Une ville est un milieu physique où se concentre une forte population humaine, et dont l'espace est aménagé pour faciliter et concentrer ses activités : habitat, commerce, industrie, éducation, politique, culture, etc. Les principes qui régissent la structure et l'organisation de la ville sont étudiés par la sociologie urbaine, l'urbanisme ou encore l'économie urbaine.
L'ONU estime que 2008 est l'année où pour la première fois, de l'histoire connue, plus de la moitié des humains résident dans une ville.
Shanghai is the largest city by population in China and the largest city proper by population in the world. It is one of the four direct-controlled municipalities of China, with a total population of over 23 million as of 2010[update]. It is a global financial center, and a transport hub with the world's busiest container port.
Located in the Yangtze River Delta in East China, Shanghai sits at the mouth of the Yangtze River in the middle portion of the Chinese coast. The municipality borders the provinces of Jiangsu and Zhejiang to the north, south and west, and is bounded to the east by the East China Sea.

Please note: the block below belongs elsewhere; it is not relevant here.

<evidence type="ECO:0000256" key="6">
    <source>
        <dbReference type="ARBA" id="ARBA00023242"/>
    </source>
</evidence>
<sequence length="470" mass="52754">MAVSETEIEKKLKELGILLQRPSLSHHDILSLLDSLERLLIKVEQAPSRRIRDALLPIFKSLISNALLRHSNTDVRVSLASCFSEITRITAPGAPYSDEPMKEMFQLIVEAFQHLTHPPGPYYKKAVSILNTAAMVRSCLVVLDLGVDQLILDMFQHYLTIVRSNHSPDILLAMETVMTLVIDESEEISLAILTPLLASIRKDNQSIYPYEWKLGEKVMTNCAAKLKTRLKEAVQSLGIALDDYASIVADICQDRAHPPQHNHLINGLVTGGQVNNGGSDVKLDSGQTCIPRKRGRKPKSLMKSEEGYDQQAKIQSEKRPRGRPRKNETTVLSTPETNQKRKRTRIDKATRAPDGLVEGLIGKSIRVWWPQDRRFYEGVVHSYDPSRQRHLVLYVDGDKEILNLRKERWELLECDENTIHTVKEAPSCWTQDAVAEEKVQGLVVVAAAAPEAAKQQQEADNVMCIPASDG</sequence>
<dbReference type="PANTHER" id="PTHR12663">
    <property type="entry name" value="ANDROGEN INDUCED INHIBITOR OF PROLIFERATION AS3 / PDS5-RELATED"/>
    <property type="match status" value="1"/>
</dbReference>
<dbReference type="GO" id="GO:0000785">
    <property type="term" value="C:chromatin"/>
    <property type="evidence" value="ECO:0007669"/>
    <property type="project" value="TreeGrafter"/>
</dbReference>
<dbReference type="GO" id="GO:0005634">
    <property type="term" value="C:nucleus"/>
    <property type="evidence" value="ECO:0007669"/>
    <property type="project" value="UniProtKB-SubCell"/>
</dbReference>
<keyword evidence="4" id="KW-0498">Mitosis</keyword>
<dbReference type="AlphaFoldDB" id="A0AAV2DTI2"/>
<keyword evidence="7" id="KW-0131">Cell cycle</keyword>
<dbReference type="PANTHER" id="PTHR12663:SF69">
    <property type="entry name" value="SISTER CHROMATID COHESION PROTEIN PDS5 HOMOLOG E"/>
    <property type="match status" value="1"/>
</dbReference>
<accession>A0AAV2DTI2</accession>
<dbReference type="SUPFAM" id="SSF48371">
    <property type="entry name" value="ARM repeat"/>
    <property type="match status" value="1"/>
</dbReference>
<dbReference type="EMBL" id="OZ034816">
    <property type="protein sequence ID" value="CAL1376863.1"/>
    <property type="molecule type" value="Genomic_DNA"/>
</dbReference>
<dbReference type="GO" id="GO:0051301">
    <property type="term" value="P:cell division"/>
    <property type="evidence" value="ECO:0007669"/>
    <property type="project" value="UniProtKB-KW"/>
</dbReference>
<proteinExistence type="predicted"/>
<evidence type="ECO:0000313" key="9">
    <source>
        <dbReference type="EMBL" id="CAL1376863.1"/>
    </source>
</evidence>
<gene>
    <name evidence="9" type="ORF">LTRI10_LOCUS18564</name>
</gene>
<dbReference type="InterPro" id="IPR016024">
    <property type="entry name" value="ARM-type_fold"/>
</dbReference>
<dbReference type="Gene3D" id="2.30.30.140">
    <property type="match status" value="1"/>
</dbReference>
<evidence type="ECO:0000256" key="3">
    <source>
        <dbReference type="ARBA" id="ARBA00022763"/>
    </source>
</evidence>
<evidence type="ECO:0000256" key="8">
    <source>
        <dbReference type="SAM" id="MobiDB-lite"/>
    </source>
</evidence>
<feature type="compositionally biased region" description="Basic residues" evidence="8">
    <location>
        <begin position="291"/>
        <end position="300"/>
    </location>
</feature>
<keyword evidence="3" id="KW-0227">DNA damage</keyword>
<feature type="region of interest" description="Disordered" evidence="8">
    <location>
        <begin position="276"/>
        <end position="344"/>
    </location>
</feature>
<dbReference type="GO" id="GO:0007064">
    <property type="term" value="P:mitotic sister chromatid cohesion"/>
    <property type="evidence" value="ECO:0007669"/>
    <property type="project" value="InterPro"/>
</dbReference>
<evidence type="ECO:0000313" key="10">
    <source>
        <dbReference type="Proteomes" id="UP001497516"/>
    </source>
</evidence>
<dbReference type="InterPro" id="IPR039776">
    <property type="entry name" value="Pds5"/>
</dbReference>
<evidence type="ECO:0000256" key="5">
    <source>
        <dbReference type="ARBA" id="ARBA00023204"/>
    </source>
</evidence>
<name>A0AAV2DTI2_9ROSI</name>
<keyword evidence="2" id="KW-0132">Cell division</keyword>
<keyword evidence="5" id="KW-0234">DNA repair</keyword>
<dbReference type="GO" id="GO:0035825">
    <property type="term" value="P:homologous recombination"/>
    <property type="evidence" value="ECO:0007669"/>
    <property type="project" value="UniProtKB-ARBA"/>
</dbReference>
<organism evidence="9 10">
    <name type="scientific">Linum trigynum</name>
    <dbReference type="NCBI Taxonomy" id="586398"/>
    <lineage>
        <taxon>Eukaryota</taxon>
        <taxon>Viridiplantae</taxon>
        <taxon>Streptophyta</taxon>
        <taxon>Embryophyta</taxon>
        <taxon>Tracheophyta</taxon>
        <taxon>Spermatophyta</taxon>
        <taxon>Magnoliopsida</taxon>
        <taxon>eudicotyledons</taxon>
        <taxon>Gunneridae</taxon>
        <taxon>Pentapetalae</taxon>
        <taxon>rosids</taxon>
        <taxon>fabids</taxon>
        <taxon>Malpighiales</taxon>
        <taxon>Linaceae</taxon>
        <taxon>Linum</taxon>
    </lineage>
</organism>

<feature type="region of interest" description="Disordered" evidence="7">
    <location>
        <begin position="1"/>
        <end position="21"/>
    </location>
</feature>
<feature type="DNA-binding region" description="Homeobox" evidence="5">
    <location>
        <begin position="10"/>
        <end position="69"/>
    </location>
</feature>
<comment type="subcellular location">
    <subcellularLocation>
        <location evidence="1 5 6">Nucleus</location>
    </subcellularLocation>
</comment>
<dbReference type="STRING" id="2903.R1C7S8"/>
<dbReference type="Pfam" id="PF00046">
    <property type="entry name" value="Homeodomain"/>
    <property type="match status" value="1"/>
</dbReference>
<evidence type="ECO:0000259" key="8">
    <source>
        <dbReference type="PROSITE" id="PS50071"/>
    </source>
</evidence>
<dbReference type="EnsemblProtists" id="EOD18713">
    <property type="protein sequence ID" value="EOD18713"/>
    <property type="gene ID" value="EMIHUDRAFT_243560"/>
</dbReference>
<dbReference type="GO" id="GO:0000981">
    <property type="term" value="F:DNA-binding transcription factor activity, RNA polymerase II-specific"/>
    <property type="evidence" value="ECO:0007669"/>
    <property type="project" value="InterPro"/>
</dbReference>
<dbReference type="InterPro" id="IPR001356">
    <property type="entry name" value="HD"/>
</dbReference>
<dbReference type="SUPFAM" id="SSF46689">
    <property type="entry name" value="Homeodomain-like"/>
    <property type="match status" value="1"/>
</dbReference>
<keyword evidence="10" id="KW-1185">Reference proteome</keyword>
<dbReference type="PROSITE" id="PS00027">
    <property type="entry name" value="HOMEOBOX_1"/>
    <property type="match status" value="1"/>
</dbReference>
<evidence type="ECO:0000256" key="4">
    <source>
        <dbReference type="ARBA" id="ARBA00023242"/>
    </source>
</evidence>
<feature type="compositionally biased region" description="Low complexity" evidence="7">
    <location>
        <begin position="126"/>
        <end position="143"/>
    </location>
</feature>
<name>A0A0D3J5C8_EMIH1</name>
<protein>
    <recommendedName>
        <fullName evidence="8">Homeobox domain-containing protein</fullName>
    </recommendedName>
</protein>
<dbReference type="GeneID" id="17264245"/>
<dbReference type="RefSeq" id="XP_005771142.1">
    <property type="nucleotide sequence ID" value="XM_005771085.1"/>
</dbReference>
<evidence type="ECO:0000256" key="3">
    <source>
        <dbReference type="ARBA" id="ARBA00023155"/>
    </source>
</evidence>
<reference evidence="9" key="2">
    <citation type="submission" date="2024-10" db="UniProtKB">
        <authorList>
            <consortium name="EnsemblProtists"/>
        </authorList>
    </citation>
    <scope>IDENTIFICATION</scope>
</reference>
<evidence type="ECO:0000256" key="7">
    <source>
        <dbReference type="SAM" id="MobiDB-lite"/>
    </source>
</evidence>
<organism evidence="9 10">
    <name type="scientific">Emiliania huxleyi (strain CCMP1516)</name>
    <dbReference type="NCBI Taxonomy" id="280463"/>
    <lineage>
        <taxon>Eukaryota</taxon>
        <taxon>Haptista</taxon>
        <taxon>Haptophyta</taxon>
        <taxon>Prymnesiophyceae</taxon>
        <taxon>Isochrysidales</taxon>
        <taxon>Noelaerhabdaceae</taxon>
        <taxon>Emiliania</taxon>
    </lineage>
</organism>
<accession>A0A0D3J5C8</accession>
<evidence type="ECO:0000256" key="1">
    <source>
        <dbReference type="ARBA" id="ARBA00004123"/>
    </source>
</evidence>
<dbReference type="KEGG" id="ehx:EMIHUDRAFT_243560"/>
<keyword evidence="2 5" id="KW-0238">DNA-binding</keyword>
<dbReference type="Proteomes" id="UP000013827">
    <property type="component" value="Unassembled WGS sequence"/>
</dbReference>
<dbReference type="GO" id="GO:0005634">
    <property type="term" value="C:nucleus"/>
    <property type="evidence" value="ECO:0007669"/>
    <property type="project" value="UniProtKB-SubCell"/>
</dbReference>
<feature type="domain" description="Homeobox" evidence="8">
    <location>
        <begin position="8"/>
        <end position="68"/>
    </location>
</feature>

For centuries a major administrative, shipping, and trading town, Shanghai grew in importance in the 19th century due to European recognition of its favorable port location and economic potential. The city was one of several opened to foreign trade following the British victory over China in the First Opium War and the subsequent 1842 Treaty of Nanking which allowed the establishment of the Shanghai International Settlement. The city then flourished as a center of commerce between east and west, and became the undisputed financial hub of the Asia Pacific in the 1930s. However, with the Communist Party takeover of the mainland in 1949, trade was reoriented to focus on socialist countries, and the city's global influence declined. In the 1990s, the economic reforms introduced by Deng Xiaoping resulted in an intense re-development of the city, aiding the return of finance and foreign investment to the city.